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Mark Fisher
Edinburgh, Scotland, United Kingdom
Follow me on Twitter at MarkFFisher, WriteAboutTheat and LimelightXTC I am a freelance journalist and critic specialising in theatre and the arts. Publications I write for include the Guardian and the Scotsman. I am the author of The Edinburgh Fringe Survival Guide: how to make your show a success and How to Write About Theatre: A Manual for Critics, Students and Bloggers. I am also editor of The XTC Bumper Book of Fun for Boys and Girls: A Limelight Anthology. From 2000-2003, I was the editor of The List magazine, Glasgow and Edinburgh's arts and events guide.
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Thursday, May 19, 2011

Dunsinane, theatre review

Published in the Guardian


Royal Lyceum, Edinburgh
Four stars

The battle appears to be won. Some kind of peace is taking hold. But the war has thrown up unforeseen problems. The word goes out: "Tell the men we'll be in Scotland a little longer than expected."

And suddenly we are not only in 11th-century Perthshire, where the English army is seeking to impose order after the death of Macbeth, but also in a modern-day Iraq or Afghanistan. In David Greig's brilliant Shakespeare sequel – funny one minute, knotty the next – we find a peace-keeping force making a chaotic situation worse thanks to the well-meaning zeal of a Tony Blair-style commander.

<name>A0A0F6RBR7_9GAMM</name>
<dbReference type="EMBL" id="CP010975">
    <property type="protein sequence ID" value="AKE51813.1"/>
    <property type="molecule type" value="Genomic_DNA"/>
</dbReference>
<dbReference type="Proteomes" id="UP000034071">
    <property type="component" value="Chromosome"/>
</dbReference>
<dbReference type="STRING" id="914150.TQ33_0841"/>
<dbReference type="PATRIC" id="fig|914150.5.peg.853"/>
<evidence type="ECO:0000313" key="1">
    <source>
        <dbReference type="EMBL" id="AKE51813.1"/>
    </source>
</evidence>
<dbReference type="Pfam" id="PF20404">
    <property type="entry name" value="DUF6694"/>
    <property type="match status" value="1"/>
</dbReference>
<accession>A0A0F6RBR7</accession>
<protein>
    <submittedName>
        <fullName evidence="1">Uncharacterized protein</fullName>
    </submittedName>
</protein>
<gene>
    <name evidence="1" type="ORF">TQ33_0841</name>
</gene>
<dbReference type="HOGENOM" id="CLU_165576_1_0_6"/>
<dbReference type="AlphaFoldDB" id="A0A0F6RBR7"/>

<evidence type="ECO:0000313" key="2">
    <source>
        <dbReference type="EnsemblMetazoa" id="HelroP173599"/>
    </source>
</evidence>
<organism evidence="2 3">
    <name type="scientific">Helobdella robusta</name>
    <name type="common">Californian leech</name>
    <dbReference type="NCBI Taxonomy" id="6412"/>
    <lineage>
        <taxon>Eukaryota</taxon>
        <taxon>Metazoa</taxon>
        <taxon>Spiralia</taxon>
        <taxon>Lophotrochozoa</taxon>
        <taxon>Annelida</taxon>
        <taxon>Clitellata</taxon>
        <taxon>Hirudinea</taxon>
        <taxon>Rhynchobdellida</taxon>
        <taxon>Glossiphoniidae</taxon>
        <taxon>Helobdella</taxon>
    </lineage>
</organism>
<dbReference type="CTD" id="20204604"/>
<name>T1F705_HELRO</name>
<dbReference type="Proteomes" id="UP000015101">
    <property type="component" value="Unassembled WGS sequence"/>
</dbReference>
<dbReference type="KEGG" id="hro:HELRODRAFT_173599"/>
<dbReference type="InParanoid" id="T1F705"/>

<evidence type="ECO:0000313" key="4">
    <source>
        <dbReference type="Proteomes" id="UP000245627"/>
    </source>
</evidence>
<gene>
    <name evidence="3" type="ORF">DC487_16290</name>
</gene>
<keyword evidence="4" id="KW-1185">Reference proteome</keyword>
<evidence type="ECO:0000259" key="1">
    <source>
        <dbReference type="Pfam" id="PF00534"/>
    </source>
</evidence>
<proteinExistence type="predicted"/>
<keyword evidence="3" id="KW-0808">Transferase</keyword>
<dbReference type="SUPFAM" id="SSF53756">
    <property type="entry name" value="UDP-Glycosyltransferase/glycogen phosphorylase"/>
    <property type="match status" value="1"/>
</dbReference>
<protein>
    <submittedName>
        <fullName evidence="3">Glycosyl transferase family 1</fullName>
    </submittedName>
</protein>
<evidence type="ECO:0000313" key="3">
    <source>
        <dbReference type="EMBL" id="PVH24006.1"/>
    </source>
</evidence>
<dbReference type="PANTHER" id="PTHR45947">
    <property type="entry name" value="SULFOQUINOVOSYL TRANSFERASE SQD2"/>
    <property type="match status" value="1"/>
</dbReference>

Soldiers get killed, women commit suicide, captives refuse to speak. This occupation will indeed take longer than expected. The more the English try to get to grips with this alien land – its awkward geography, its hostile climate, its complex clans and affiliations – the more clumsy their efforts to tame it look. The greater their level of misunderstanding, the more an audience in Scotland finds itself empathising with the occupied nations of the Middle East.

Roxana Silbert's gripping RSC production, revived by the National Theatre of Scotland, shows the English army practicing an extreme form of passive aggression. "Your peace is just another word for you winning," says one character, exposing the value judgments behind even the most enlightened attempt by one nation to control another.

Despite this, Greig's vision is not one-sided. Jonny Phillips's English General Siward may be out of his depth, but Siobhan Redmond's Gruach (AKA Lady Macbeth) is frighteningly obstinate in her clan loyalty, while Brian Ferguson's King Malcolm is fiendishly slippery in his mastery of Scotland's internal politics. The result is an irresolvable drama about an irresolvable conflict – a work of compelling intelligence, provocation and wit.

© Mark Fisher 2011

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